But his fellow veterans eventually knocked down the wall.
“The doctor told me to come here, and I’ve been coming here ever since — every day,” Sparacio says. The coffee shop, which also offers microwavable food such as muffins and sandwiches, is open every day except Sunday and holidays.
Sparacio laughs that the psychiatrist charged $100 to send him to a coffee shop.
Today, Sparacio is chairman of the events committee and constantly talks up a big fundraiser planned for Jan. 17 (See the accompanying box.)
Bernard Kibling says he brought his brother-in-law, who lives in Boston, to the coffee shop last year.
In the Navy, he was a ship’s boilermaker and was ordered, during a fire, to close a door on shipmates so the fire could be contained. The men were lost.
His brother-in-law never spoke about the incident with family until after he had met the guys at the coffee shop, where these kinds of stories are more easily shared, Kibling says.
Garland Graham of Salisbury often travels to Richard’s Coffee Shop on Thursdays with his friend, Gary Gardner of Faith. “It’s relaxing to me,” Graham says.
He served overseas in Thailand and Laos from 1962-63, before the United States’ heavy involvement in Vietnam.
“They always tell me how I went over there and stirred things up,” Graham complains.
• • •
Richard Warren died in 2009 from health complications connected to his exposure to Agent Orange in Vietnam. But before he died, Warren set in motion the process for establishing a tax-exempt nonprofit he wanted to name Welcome Home Veterans Inc.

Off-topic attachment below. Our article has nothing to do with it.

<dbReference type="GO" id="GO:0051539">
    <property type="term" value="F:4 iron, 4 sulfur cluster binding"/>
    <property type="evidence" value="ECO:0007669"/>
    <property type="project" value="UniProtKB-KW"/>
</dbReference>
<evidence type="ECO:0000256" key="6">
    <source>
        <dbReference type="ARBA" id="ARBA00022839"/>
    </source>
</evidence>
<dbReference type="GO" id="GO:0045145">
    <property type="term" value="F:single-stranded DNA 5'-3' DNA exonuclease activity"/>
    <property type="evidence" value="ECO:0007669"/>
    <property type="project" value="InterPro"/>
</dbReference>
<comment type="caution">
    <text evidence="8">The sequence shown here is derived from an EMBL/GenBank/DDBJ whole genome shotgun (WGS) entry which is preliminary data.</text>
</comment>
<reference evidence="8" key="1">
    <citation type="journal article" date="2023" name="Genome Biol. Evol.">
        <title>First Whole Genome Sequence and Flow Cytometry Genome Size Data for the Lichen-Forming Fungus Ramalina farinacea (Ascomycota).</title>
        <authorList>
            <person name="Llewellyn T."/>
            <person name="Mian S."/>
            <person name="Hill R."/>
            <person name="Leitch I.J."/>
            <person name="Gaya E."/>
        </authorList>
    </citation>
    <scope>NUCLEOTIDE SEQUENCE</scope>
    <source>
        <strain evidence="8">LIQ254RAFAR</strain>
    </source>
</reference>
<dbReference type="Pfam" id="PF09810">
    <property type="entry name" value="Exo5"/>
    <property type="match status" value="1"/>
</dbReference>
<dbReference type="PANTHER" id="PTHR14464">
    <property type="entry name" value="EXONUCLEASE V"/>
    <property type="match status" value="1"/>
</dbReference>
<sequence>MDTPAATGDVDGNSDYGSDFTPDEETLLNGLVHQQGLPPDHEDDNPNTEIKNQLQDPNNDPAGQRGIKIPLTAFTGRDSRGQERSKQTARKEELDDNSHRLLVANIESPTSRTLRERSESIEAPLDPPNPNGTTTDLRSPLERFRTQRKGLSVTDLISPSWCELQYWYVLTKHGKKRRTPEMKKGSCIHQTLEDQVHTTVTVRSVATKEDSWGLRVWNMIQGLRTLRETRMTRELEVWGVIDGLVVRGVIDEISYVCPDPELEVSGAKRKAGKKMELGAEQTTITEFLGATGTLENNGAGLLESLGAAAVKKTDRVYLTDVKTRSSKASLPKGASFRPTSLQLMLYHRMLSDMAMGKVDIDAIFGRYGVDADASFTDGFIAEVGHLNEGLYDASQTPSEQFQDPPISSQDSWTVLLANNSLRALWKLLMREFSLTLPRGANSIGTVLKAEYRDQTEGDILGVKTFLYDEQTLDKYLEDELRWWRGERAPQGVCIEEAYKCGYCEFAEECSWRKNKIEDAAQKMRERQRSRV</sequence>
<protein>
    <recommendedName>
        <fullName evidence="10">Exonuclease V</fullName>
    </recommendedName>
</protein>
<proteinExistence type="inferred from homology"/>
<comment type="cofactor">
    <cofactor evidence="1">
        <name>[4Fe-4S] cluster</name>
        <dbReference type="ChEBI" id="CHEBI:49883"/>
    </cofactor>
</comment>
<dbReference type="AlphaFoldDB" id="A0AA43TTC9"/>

Meanwhile, complications between Warren’s ex-wife, Pat, and the landlord led to the coffee shop’s closing soon after his death.
Several regulars of the old place refused to let Warren’s dream die, and they reopened “Richard’s Coffee Shop” in a new place — 128 S. Main St. — on July 4, 2009.
In addition, Warren’s buddies were successful in making Welcome Home Veterans a 501(c)3 organization, which is important now in receiving tax-deductible donations.
Richard’s Coffee Shop is not only the most patriotic coffee shop in America, it’s probably the world’s only nonprofit one for veterans.
• • •
With the large crowds on free-coffee Thursdays and music-day Saturdays, when local musicians stop in to play country, bluegrass, gospel and patriotic music, the Welcome Home Veterans board needs the bigger place at 165 N. Main St.
The 5,000-square-foot building also would offer enough room for all the donated military treasures now in storage, a kitchen, media center and gift shop.
It could allow the group to expand its outreach support to organizations such as the USO, Blue and Gold Star Mothers, the Red Cross, American Legion and Veterans of Foreign War chapters.
In addition, Hedley envisions school groups coming to the new place and students talking one-on-one with veterans of wars that they’ve only read about in textbooks.
Hedley, a Vietnam veteran and retired lieutenant colonel in the U.S. Army, serves as president of the Welcome Home board.
The purchase price of the new building is $390,000.
Hedley says the group will ultimately have to raise between $450,000 and $500,000 to renovate the structure and purchase it outright.
Hedley said the fundraising started this summer when the board had $4,500 to its name. Now there’s a solid $75,000 in the bank.
By raising an additional $30,000 to $40,000, Welcome Home Veterans could make a good down payment and set up a workable mortgage, Hedley says.